God does not abandon us...his love comes to us where we are, with our misery and our weakness, to offer us a new possibility of goodness.
10 February 2008
In gratuitously offering himself, the Christian bears witness that it is love and not material richness that determines the laws of his existence. Love, then, gives almsgiving its value; it inspires various forms of giving, according to the possibilities and conditions of each person.
There is little use in giving one’s personal goods to others if it leads to a heart puffed up in vainglory: for this reason, the one, who knows that God “sees in secret” and in secret will reward, does not seek human recognition for works of mercy.
Almsgiving, according to the Gospel, is not mere philanthropy: rather it is a concrete expression of charity, a theological virtue that demands interior conversion to love of God and neighbor, in imitation of Jesus Christ, who, dying on the cross, gave His entire self for us.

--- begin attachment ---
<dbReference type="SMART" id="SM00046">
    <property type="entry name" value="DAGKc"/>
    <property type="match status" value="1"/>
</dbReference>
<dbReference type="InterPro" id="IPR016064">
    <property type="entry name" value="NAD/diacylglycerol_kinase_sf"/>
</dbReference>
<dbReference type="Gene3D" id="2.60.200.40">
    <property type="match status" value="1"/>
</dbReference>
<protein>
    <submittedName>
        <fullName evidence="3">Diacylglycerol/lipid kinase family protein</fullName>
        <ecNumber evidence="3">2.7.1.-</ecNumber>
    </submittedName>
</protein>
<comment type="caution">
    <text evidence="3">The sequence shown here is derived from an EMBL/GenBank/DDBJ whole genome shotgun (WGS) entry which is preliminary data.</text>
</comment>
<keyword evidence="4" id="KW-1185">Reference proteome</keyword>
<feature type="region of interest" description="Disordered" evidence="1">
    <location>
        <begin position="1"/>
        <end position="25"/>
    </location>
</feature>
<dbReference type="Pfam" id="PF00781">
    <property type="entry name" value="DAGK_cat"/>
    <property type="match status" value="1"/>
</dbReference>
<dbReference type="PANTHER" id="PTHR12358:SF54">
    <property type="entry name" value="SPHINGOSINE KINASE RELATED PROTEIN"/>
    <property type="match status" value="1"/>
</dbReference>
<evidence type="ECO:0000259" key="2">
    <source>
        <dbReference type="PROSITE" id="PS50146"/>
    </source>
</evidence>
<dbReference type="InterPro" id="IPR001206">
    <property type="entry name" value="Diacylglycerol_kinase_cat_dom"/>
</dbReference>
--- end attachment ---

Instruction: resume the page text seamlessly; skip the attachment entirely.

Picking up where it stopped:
If, in accomplishing a good deed, we do not have as our goal God’s glory and the real well being of our brothers and sisters, looking rather for a return of personal interest or simply of applause, we place ourselves outside of the Gospel vision.
[W]e are not owners but rather administrators of the goods we possess: these, then, are not to be considered as our exclusive possession, but means through which the Lord calls each one of us to act as a steward of His providence for our neighbor.